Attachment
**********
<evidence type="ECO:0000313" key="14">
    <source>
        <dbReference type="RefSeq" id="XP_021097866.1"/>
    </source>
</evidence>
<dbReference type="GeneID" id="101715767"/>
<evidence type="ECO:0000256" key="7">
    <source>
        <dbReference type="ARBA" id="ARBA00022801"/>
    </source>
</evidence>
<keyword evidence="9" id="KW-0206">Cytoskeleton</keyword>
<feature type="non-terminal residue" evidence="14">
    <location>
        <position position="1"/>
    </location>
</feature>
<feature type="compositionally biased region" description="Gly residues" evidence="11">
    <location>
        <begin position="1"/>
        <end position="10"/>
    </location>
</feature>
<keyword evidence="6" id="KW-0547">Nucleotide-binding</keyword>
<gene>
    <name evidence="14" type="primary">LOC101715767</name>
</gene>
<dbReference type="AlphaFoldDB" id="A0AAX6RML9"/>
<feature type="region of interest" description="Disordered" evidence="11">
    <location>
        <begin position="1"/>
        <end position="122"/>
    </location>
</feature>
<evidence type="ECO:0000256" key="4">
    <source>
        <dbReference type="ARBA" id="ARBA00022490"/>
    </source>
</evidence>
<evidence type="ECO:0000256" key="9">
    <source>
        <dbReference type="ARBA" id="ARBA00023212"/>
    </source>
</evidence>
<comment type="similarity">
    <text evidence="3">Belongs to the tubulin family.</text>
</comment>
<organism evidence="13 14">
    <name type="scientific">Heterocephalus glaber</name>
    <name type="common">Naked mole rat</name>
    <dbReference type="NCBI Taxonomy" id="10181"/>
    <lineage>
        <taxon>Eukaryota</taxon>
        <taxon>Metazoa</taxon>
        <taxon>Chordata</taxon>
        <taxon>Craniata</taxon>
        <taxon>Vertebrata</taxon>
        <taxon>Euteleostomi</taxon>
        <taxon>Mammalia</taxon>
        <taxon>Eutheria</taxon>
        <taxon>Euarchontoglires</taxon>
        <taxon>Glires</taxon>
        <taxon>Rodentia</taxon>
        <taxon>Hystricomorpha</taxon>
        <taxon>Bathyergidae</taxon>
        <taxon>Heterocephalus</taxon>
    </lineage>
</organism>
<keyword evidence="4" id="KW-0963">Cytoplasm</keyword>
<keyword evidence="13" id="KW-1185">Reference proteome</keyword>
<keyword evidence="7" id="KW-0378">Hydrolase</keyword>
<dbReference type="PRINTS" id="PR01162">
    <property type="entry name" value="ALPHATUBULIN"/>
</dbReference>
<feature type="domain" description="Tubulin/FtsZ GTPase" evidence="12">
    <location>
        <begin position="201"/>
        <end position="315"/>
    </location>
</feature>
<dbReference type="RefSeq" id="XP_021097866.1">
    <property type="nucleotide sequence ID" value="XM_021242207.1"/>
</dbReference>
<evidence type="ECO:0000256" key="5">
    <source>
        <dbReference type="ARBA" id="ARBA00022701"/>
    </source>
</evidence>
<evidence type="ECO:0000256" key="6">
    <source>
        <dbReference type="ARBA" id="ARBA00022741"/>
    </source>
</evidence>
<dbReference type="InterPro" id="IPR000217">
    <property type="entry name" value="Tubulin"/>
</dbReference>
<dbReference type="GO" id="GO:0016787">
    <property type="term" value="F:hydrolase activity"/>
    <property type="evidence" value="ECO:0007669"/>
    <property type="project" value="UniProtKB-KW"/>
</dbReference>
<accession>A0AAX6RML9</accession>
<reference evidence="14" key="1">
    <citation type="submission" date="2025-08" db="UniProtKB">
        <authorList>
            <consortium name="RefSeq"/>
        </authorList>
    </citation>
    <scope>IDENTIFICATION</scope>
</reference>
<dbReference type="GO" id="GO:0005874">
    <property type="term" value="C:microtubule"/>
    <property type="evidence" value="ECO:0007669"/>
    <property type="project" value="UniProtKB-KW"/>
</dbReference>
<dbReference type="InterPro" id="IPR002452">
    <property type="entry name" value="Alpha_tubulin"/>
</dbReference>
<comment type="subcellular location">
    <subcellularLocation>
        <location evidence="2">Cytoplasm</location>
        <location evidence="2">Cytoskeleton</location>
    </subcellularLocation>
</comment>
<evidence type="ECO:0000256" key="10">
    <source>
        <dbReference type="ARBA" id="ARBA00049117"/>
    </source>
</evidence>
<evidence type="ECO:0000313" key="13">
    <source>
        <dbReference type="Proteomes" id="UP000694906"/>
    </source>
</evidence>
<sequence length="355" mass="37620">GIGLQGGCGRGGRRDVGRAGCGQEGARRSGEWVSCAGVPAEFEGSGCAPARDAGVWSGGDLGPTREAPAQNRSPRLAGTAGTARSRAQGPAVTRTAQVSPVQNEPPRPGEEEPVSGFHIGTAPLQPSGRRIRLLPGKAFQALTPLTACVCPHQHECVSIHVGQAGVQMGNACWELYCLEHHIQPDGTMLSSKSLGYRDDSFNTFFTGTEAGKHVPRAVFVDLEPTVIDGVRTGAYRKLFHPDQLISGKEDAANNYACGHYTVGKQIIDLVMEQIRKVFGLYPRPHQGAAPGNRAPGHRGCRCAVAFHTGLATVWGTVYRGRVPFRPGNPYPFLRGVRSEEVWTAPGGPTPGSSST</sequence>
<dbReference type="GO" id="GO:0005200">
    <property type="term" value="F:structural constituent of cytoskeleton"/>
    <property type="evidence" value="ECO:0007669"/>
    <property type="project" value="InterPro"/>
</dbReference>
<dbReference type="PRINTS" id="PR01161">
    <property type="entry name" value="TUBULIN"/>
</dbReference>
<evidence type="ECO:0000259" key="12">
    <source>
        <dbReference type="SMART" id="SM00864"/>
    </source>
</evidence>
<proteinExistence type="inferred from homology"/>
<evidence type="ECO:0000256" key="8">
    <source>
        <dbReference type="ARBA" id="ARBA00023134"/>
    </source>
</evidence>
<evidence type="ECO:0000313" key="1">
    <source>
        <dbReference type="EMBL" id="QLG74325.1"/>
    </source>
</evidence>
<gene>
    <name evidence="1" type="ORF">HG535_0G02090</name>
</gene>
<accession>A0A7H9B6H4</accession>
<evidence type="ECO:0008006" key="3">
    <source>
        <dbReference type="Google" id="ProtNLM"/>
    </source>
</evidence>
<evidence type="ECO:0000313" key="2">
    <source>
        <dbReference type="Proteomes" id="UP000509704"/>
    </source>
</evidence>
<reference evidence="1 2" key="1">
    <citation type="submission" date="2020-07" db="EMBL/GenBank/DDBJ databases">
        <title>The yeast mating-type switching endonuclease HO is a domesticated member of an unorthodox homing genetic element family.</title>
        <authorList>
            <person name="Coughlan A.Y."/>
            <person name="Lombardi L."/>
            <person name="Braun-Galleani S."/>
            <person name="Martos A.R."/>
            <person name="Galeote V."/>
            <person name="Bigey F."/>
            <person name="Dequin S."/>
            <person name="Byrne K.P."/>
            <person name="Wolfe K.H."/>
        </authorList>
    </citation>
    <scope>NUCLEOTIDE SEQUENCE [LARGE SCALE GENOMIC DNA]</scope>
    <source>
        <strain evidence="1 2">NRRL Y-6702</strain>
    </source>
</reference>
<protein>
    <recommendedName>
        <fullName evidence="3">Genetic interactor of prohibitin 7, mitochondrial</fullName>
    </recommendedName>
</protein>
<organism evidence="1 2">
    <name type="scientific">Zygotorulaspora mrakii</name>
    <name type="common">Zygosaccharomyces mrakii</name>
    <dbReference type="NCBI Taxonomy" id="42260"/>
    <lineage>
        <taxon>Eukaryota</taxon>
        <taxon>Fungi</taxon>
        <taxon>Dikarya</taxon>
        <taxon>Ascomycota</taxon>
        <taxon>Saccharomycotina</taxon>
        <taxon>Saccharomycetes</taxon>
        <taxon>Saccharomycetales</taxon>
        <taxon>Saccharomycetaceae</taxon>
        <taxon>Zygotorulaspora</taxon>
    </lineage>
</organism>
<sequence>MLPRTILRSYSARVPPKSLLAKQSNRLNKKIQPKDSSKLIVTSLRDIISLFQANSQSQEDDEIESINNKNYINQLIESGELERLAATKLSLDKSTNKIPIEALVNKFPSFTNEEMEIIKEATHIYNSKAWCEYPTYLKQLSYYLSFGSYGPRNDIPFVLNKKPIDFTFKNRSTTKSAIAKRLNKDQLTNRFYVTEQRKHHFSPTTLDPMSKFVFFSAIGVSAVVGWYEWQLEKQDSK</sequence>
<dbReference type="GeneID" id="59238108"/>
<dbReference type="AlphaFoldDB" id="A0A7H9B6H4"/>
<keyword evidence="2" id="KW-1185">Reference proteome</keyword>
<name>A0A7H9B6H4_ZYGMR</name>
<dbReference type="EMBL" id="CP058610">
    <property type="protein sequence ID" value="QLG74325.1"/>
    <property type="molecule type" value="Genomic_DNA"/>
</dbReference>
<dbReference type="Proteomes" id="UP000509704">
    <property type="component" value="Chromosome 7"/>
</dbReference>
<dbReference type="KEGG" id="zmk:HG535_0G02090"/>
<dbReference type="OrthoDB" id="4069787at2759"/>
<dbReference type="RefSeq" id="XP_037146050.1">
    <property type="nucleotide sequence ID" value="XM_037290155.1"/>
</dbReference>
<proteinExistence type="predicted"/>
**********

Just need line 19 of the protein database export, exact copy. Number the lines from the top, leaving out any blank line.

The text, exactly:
    <location>